Hydra vulgaris

Hydra vulgaris, the fresh-water polyp,[3] is a small animal freshwater hydroid with length from 10 mm to 30 mm and width about 1 mm.[4]

Hydra vulgaris
Hydra biology.jpg
Scientific classification edit
Kingdom: Animalia
Phylum: Cnidaria
Class: Hydrozoa
Order: Anthoathecata
Family: Hydridae
Genus: Hydra
H. vulgaris
Binomial name
Hydra vulgaris
Pallas, 1766[1]
  • Hydra attenhuata
  • Hydra magnipapillata [2]


The hydra have four to twelve tentacles that protrude from just outside the mouth. They feed by extending their tentacles and waiting for food to touch the tentacles. They then bring the food to their mouth, ingest and digest the organism. Anything that cannot be digested is egested. Ingestion and egestion occur through the mouth.

Like other hydras, Hydra vulgaris cling to a base object with a "foot" pad, shaped like a disk. The Hydra moves by releasing its grip on its base and is carried away by the current. H. vulgaris can also move by bending over, grabbing a surface with its tentacles, releasing its grip with its "foot" and flipping over itself.

Model organismEdit

H. vulgaris is often used, like many hydra, as a model organism for morphallactic regeneration because they are easy to care for, requiring minimal direct care, and reproduce relatively quickly. It is reported that they do not undergo senescence, making them biologically immortal[5] although this has been disputed.[6]


Having the simplest nervous system of any known organism, the neurology of H. vulgaris is of interest to the neuroscience community, in the hopes that understanding such simple circuitry will be a precedent for understanding the more complex function of brains. The nervous system and resulting behaviors have been extensively studied by Rafael Yuste et al. As of 2021, H. vulgaris is the only animal for which the connection between its neural structure and every single one of its behaviors has been solved, with the exception of the neural code of the neurons themselves.[7][8][9][10]


A hydra vulgaris with 6 tentacles.

This species can reproduce in three ways: sexual reproduction, budding, and indirectly through regeneration.[11]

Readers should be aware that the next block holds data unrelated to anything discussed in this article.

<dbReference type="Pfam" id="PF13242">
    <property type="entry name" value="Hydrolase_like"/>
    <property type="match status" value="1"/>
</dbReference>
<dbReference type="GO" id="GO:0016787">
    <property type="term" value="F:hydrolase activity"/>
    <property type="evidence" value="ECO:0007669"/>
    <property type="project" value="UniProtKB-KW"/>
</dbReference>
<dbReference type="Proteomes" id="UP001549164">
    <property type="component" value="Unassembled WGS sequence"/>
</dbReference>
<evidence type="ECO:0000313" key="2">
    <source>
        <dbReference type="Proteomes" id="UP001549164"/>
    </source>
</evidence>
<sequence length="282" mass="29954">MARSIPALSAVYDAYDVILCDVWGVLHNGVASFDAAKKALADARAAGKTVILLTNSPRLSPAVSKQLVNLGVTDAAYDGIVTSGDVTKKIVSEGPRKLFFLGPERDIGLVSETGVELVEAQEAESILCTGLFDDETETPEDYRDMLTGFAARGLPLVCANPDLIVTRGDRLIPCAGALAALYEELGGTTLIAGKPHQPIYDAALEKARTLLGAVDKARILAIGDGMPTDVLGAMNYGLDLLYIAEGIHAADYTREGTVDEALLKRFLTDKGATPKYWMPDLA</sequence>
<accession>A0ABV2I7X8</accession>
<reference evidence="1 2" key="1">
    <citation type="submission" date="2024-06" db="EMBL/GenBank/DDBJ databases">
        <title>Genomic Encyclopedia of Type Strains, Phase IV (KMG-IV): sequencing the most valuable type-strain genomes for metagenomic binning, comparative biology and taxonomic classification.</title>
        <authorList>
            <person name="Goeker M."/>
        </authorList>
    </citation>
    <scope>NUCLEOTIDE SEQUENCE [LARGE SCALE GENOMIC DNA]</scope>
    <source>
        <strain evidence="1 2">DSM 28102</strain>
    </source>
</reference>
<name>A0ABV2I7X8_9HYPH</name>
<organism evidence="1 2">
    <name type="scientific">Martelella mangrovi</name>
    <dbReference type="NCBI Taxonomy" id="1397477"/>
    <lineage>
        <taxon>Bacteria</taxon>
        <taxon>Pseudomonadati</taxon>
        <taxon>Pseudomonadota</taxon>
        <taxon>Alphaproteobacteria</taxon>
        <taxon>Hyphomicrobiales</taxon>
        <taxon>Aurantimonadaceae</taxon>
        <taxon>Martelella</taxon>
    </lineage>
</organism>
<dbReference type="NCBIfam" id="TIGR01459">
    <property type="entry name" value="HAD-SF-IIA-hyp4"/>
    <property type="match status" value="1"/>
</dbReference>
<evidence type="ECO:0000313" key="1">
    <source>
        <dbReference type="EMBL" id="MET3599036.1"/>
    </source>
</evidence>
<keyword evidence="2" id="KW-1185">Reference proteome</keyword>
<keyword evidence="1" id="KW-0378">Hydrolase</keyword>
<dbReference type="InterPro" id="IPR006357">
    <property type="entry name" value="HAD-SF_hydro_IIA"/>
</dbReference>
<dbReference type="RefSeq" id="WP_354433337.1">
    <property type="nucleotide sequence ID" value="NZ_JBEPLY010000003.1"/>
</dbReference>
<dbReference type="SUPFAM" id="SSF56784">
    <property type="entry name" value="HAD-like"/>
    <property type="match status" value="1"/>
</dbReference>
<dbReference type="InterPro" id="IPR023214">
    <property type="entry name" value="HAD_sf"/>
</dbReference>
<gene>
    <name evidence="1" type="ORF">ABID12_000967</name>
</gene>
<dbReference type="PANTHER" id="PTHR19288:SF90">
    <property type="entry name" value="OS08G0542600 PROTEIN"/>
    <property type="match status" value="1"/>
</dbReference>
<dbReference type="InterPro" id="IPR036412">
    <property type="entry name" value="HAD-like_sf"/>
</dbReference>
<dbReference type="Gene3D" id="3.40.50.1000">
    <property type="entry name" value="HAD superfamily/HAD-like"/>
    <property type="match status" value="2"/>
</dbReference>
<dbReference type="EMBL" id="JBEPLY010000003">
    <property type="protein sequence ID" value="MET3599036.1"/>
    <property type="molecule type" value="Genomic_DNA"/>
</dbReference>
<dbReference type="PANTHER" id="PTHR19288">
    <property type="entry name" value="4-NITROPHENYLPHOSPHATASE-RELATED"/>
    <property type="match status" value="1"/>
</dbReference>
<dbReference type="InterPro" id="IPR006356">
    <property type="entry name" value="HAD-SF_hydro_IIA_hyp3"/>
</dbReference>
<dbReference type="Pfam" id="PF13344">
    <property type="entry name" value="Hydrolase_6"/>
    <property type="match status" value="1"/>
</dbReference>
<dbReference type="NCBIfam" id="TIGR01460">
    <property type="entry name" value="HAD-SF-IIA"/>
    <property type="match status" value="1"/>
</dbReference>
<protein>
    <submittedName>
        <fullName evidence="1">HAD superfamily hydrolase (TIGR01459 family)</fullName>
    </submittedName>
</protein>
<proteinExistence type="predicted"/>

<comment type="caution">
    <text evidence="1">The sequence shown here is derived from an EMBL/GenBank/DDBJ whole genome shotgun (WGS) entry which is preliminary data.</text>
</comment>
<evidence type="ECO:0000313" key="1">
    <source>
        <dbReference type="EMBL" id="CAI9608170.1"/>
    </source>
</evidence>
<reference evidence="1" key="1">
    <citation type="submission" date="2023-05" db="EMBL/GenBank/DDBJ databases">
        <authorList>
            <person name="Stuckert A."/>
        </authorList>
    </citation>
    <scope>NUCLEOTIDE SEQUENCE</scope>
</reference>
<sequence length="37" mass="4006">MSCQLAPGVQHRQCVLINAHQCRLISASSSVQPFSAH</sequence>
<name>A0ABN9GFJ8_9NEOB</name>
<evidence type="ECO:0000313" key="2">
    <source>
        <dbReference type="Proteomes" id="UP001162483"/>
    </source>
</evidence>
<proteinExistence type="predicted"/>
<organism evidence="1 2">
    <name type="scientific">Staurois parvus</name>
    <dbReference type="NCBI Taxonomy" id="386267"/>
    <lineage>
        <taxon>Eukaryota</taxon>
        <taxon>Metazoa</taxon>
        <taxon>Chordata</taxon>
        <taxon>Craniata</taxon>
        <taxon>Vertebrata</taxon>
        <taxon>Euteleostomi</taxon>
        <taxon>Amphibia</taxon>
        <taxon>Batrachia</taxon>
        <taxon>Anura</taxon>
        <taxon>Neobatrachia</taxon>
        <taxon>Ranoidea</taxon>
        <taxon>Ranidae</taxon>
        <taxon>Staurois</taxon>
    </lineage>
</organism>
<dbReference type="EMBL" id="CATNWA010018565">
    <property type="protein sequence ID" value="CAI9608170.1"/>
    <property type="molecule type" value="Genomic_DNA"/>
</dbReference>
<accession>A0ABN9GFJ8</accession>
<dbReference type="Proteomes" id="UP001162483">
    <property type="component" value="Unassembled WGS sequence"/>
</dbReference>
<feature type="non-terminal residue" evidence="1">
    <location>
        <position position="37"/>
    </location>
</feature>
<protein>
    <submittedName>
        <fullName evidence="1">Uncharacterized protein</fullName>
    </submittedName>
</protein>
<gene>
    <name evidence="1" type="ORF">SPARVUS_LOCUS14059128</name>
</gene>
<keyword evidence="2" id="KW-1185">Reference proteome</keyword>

When hydra reproduce sexually, simple testes, ovaries, or both will develop on the bodies of an individual. Sperm released into the environment by the testes enters the egg within the ovary. The egg forms a chitinous exoskeleton and waits for favorable conditions before the organism will emerge.

Budding occurs when conditions are favorable; proper water temperature and enough food are the major factors. A miniature adult hydra will grow out of the body of the parent hydra. Once fully developed, it will separate from the parent and continue the life cycle. Hydras use this kind of reproduction more often because it is easier and will create more hydras than other methods.

The third method of reproduction is more of a survival mechanism than a reproduction mechanism. When a hydra is cut into segments, each segment, if large enough, will grow into an individual hydra sized relative to the size of the segment. This happens in other animals, such as the starfish.


  1. ^ Schuchert, P. (2011). Schuchert P (ed.). "Hydra vulgaris Pallas, 1766". World Hydrozoa database. World Register of Marine Species. Retrieved 2011-12-18.
  2. ^ Hydra vulgaris, NCBI.
  3. ^ Paola Pierobon, Angela Tino, Rosario Minei, Giuseppe Marino. Different roles of GABA and glycine in the modulation of chemosensory responses in Hydra vulgaris (Cnidaria, Hydrozoa), Coelenterate Biology 2003. Springer Netherlands. DOI: 10.1007/978-1-4020-2762-8_7.
  4. ^ Hydra Archived 2013-12-25 at the Wayback Machine, Northern State University.
  5. ^ Martinez, D.E. (May 1998), "Mortality patterns suggest lack of senescence in hydra." (PDF), Experimental Gerontology, 33 (3): 217–225, CiteSeerX, doi:10.1016/S0531-5565(97)00113-7, PMID 9615920, S2CID 2009972, archived from the original (PDF) on 2018-09-07
  6. ^ Estep, P. W. (September 2010). "Declining asexual reproduction is suggestive of senescence in hydra: comment on Martinez, D., "Mortality patterns suggest lack of senescence in hydra."". Experimental Gerontology. 45 (9): 645–6. doi:10.1016/j.exger.2010.03.017. PMID 20398746. S2CID 35408542.
  7. ^ "How headless hydra feel, react to prodding".
  8. ^ "An AI for Deciphering What Animals do All Day".
  9. ^ "How does the nervous system create behavior? Muscle activity map in Hydra gives insight".
  10. ^ "Researchers map full-body muscular activity of Hydra during movement". 25 May 2019.
  11. ^ Working with Hydra, Ward's Science 2002.